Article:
With the outer and inner gears created, the next step was to create the planetary gears that would ultimately keep the inner gear on track. As with the inner gear, we created reusable 3D printed molds for the planetary gears. For the sake of precision and easy removal of the gears, the molds were designed as two parts with locating features that locked into each other. These molds fit together snugly and were open at the top to allow for easy and quick pouring. In order to ensure that there were no bubbles present in any of the gears during the molding phase, we put the urethane mix in a vacuum before pouring the individual gears. The final product was a stiff, yet bendable enough, planetary gear that interfaced with both the inner and outer gears well.
Despite the improvements we made on the design of the Möbius gear, there are still several issues with the design and fabrication that should be addressed in further iterations. With the fabrication, the main issue is with properly joining the Möbius gear. In our current Möbius gear, the internal metal wire is not joined, which leaves a weak point in the structure of the gear. Our solution of rotating the metal wire within the gear so that the break in the wire and the weak bond in the silicone do not overlap is a quick fix to the problem.
Ideally, the metal wire would be joined together to fix any extensibility of the silicone over the tubing. Possible solutions include clamping the wire together, welding it, or using a thinner wire so that the offset of overlapping the wires is not as significant. The main difficulty in any of these solutions is that the workspace is so small, since there is essentially the span of one tooth on the Möbius gear to connect the wire together.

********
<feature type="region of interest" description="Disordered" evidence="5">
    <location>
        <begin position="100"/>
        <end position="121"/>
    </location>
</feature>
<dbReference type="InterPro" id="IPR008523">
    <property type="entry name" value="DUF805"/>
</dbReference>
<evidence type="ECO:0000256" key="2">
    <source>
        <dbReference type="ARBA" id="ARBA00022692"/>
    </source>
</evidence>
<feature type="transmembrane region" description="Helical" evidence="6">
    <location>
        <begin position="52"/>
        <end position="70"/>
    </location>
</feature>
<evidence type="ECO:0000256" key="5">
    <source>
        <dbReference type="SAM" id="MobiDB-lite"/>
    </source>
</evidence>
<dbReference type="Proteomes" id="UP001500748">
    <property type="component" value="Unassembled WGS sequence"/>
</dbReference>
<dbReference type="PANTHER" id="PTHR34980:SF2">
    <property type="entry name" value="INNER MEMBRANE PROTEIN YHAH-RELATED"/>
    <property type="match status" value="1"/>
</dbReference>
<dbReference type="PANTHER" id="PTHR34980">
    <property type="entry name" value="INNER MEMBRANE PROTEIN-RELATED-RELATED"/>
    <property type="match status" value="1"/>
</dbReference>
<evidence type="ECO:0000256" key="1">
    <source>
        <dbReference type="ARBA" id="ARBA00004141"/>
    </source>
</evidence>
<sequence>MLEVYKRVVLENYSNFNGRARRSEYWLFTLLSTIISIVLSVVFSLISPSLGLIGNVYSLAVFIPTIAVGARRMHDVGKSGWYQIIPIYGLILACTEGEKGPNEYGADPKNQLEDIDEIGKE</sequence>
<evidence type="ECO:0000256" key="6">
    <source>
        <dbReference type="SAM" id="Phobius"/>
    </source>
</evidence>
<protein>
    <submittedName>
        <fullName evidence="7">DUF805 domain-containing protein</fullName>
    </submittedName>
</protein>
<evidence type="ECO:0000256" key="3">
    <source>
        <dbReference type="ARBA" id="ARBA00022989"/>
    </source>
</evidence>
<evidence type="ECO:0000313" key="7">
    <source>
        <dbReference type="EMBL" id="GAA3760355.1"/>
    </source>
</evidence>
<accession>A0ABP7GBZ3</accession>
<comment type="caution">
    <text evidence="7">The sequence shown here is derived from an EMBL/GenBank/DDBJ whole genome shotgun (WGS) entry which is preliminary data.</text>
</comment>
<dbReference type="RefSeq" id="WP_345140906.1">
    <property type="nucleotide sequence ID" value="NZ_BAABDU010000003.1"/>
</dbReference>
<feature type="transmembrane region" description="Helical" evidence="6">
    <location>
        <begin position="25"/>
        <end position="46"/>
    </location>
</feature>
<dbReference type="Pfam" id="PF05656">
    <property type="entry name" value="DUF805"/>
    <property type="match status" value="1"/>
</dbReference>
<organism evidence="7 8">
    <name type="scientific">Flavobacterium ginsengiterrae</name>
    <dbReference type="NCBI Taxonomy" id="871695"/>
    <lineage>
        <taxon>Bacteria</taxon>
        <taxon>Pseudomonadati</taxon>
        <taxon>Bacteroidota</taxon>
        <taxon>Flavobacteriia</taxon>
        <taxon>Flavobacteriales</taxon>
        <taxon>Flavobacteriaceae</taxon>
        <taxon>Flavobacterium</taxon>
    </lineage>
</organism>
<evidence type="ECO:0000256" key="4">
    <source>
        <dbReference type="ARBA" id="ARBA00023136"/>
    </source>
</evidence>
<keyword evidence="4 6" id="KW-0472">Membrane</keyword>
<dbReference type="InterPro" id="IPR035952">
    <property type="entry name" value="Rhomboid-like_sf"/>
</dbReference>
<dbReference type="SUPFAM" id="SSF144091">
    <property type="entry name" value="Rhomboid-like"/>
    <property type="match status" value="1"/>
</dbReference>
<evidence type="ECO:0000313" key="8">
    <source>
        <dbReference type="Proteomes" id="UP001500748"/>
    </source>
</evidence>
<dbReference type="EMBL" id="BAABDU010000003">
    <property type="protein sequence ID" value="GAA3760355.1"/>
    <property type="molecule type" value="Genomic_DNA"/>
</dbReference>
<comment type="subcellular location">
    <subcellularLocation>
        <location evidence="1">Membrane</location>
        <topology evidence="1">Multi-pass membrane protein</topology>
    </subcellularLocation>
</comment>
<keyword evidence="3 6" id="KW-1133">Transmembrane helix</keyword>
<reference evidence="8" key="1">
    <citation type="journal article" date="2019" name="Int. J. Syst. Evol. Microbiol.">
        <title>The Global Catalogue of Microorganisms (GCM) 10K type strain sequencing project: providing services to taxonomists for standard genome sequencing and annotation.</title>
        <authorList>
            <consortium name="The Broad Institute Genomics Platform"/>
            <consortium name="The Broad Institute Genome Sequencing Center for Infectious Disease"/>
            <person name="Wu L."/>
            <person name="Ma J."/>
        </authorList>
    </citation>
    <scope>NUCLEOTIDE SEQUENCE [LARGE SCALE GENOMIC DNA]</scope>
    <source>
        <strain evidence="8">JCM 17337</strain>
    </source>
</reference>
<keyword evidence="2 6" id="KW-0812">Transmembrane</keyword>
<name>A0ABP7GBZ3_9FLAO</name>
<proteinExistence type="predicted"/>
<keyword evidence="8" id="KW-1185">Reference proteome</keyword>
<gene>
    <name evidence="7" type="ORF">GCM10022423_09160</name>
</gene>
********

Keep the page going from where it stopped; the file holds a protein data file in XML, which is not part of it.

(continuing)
Another problem with our fabrication was that the Möbius gear was not properly bonded to itself because the joining tooth was poured after the cure time for the rest of the gear. Even though silicone is best at bonding with silicone, the bond between uncured silicone to cured silicone is not as strong as uncured to uncured. When we first joined the Möbius gear together, the gear broke at the joint within a couple of minutes of use. To fix this in the future, the silicone needs to be removed from the mold before the cure time. This adds another level of difficulty in properly fabricating the Möbius gear, because whatever joining method used on the wire, as well as pouring the joining tooth, must be done between the de-mold time and the cure time.
The main problem with our current design is that the outer FDM gear flexes under use; there are no constraining features to make sure that the outer gear does not flex as the planetary gears mesh teeth. In our current version, this flex causes the planetary gears to skip. Adding features that constrain the two sides of the outer gear together would solve this issue, either by adding bars across the two sides, or by mounting the outer gear on to a base that constrains the sides relative to each other. While constraining the two sides would induce more friction into moving the Möbius gear, the rigidity would increase the consistency in moving the Möbius gear. We believe that this consistency is the key aspect in creating a Möbius gear that can reliably run by being powered from motors.